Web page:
Tuesday, April 2, 2019

Just A Normal Day On La Isla ~ Cangrejo Beach

I guess any waterside community has access to fresh fish.  We've enjoyed the fresh fish available in Grenada the many months we lived there.  Eager to find a source for fish straight from the fisherman, we did some asking around.  Cangrejo Beach in our little home town of Arroyo came up as the best!   Knowing that fish tacos were a favorite with Robert and Kathy, we went on a scouting mission before they arrived.



The Fisherman's house closed up tight!
Well, we found the beach, and the Fisherman's house, but he wasn't there.  Asking around, we learned that he sometimes has fresh fish in the morning, and other times in the afternoon.  It all depends upon the weather.  If the conditions are rough, the fishermen don't go out.

We left that day empty handed, but late in the week when Robert and Kathy were here, we returned!




This time, we were in luck!  When we arrived, they were just finishing bagging up a huge quantity of Ballyhoo for a local sport fishing guide.  He took his bags of baitfish and we moved in on the only gamefish they had today... a nice sized Wahoo!

There was a fisherman there who spoke fluent English, for which we were thankful.  The Old Fisherman who owned the place didn't speak much English... or maybe he was just quiet.  But he went right to work after we had agreed on paying $4 per pound for this fish, taking it over to the scale to be weighted.

It was fun watching him wrangle this slippery thing, and he even dropped it once before managing to get it hooked on the scale.  I swear it read 30 pounds, but when he relayed the number to our English speaking friend, he quoted us $80 for 20 pounds!

One Barracuda

You might think that $80 is a lot of money, but this fish would provide so many meals and the fish would be as fresh as can be.  We've paid far more in grocery stores back home.  And it was the only fish available today, other than one Barracuda...  We are still very wary of eating Barracuda because of the possibility of getting ciguatera, a parasite that some species of reef fish can carry.

Our Wahoo, ready for cleaning!
Part of the price haggling process included the fish being cleaned.  In Puerto Rico and throughout the Caribbean islands, fish are more often cut into steaks than they are filleted.  I'm not a fan of steaks because I just can't stand bones.... So, I asked if it could be filleted.  A look of doubt clouded the man's eyes, but our friend convinced the Old Fisherman to do it for us.  Then he proceeded to instruct him HOW to fillet the fish!  This would be the first time he's ever filleted a fish!!!

He was a Quick Study and went right to work with a VERY sharp knife!
The cleanup crew training her chicks.
While our fish was being prepared for travel, we looked around the place.  It was very clean except for the fish scales littering the ground beneath the cleaning table.  Nets were folded neatly and hung out to dry.  The boats were all immaculate, no bottom growth and no fish carnage left inside.  These men take obvious pride in their profession.

The man on the left was rinsing our Wahoo in the salt water.
The Barracuda was also in the process of being cleaned and the guts were attracting a school of huge Tarpon.  We've often seen these gentle giants fly into a wild frenzy when scraps are introduced into their midst.  Today was a perfect example of this and we watched, delighted as they thrashed the water's surface!

The Tarpon had some competition for today's fare... a flock of Frigatebirds was circling overhead, diving and snatching at whatever they could grab.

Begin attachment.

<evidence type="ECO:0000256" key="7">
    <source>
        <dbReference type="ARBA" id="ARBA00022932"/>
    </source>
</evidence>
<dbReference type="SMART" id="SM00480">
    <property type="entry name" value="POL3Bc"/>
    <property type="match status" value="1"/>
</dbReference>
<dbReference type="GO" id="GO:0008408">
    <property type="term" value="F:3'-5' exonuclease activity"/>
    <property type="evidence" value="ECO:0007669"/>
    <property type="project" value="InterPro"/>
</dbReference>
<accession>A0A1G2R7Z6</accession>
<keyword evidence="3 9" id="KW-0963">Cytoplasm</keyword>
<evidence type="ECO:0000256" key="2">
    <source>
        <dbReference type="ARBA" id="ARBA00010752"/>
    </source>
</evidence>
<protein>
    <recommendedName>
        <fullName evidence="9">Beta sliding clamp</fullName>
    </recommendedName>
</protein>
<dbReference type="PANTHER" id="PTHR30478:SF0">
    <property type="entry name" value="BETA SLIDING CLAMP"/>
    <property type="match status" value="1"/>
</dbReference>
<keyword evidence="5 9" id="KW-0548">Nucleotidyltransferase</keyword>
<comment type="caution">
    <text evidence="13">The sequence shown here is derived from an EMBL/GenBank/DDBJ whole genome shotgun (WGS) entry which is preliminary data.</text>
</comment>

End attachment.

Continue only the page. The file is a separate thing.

When the Old fisherman was done relieving our fish of his bones, he brought the huge fillets down to the water to rinse.
A Frigatebird tries to pick off the Tarpon's meal!


We watched in awe as these huge birds went after the scraps.  They flew right over our heads and the fishermen threw scraps up for them to snatch from the air.  I asked if they could hold the bits so the birds could take it from their hands, but they said that was a good way to loose a finger.

Speaking of losing a finger... When the Old Fisherman handed me the heavy bag of fish, I noticed that he was bleeding copiously from one hand.  I felt so badly about it and apologised profusely that my wish for fillets had caused him to cut himself.  He waved it off and went to get a scrap of torn t-shirt to bind the injured finger. I went out to the car and dug through the first aid kit and found him some big bandaids.  He seemed sheepish about it, but he took them.

I love that such a mundane thing as buying fish can become an unforgettable experience.  The people here are just so friendly and they'll do anything they can to please... It's going to take us a while to eat all of this fish, but I think we've found our Fishman!

Manati!  Not a great pic because we didn't get too close...
In the afternoon we went out to the boat hoping to get some snorkelling in.  Unfortunately the winds had the reef whipped up making snorkelling futile.  Visibility would be terrible.  So we piddled around, just enjoying the day.  A couple of Manati were stirring up sediment in the bay.  We got as close to them as we dared on the dinghy ride out to our boat.  This was the first time we've seen them here and I hope it becomes routine!




This was our last night with Robert and Kathy.  We have enjoyed their visit so much and can't wait to have them back to see more of our island.  There is only so much a body can take before it cries no more!  Relaxing on the dock of the bay with our friends Don and Janis while the sun set and distant rain balls passed, was the perfect way to end our time together.  Tomorrow we will do a quick run-through in Old San Juan, then drop them at the airport.  Or... maybe we'll just keep them!


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